Liz Mair joins us to discuss Nunes, his cow, & how the lawsuit has created an internet backlash drawing more attention to parody accounts.
Christopher A. Preble joins us for part one of a two part discussion of early American foreign policy blunders.
Jason Kuznicki discusses how the problem of political authority has evolved over time from a classical liberal perspective.
Salim Furth joins us for a discussion on why rent in urban areas is skyrocketing and what can be done to fix it.
Americans thought they had slain the worst tyrants but it was up to heroes to stop the remaining monsters, who crept the earth in the form of bankers.
Stephen Kinzer joins us to discuss an age-old question; What is America’s role in the world?
John Ibbitson joins our show to discuss how around mid-century our population will no longer be growing, but declining.
Edgar Allen Poe was no Locofoco sympathizer, but he did tell a tale about class struggle much different than the ones we have discussed before.
Joshua Childress, a former Customs Border Patrol agent, joins us to discuss how his views conflicted with the work he was doing on the border.
Adam Thierer joins us for a discussion about evasive entrepreneurialism & permissionless innovation.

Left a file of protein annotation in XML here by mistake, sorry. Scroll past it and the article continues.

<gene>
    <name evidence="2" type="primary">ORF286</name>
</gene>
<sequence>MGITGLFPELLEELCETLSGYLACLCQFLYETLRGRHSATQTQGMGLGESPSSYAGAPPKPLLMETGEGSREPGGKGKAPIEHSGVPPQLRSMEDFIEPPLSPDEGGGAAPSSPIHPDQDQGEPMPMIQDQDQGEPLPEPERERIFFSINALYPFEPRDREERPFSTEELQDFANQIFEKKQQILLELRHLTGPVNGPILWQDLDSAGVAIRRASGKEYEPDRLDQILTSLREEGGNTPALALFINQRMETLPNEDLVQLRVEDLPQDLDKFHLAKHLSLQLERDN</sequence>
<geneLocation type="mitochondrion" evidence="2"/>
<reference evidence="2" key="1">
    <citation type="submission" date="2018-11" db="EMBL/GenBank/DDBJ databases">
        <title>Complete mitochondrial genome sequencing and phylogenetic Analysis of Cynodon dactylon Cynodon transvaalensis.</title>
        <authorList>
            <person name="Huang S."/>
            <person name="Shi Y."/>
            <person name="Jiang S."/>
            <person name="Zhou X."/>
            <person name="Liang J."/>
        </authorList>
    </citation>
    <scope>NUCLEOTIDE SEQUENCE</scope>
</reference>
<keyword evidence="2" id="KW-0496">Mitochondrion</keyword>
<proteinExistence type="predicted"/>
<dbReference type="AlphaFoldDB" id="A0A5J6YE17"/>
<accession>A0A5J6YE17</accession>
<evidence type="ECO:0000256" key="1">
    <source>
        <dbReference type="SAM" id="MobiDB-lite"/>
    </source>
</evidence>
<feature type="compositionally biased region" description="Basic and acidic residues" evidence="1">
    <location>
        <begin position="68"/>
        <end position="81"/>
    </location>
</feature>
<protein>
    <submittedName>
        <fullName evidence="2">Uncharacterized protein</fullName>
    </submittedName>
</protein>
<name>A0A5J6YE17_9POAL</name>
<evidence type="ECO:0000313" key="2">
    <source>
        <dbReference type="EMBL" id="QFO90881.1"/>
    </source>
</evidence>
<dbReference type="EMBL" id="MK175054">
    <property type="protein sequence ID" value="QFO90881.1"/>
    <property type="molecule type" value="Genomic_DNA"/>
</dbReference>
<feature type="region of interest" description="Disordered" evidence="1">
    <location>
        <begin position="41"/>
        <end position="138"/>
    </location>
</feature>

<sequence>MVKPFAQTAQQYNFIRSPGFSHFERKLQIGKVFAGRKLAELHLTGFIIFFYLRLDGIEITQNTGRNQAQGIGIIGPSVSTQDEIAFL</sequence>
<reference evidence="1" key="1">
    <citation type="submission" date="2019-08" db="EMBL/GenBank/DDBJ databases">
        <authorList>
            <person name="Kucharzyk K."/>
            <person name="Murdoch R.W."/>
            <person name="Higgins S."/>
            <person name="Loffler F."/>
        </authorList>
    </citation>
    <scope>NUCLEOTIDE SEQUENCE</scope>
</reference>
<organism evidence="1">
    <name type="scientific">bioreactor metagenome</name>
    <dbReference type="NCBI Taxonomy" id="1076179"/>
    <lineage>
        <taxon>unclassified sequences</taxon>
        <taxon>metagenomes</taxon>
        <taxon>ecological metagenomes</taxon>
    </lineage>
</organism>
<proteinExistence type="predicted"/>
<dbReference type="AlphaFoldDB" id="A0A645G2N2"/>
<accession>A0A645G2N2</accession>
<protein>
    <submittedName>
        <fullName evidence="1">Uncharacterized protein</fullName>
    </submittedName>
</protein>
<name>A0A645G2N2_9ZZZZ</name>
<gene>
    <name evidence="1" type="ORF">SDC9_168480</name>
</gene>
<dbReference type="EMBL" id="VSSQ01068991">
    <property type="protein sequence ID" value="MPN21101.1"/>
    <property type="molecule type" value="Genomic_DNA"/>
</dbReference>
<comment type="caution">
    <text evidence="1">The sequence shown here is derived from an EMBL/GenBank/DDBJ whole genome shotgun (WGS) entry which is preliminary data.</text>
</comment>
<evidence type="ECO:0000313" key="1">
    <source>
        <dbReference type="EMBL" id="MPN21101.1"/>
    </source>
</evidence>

For our 100th episode, a regular guest on our show, Caleb Brown, returns to discuss his Quakertarian life.
Phil Magness joins us to discuss the history of taxation in America, which sheds light on how we got to the convoluted system we have today.
We should take a collective deep breath before proposing tech-related legislation in the wake of a mass shooting.
What is the basis of class status?
James Madison would have turned 268 on March 16, 2019, so in honor of that, we explore his political life.
Jim Cantrell explores the vast opportunities in space with us, but one thing he makes clear is that no one would benefit from a war in space.
The Civil War was no clean contest between clear factions, no great battle between slavery and freedom, nor even a political war between the states.
Jonathan Blanks returns to discuss how versions of liberty were promoted by Martin Luther King, Jr. and Malcolm X during the Civil Rights Movement.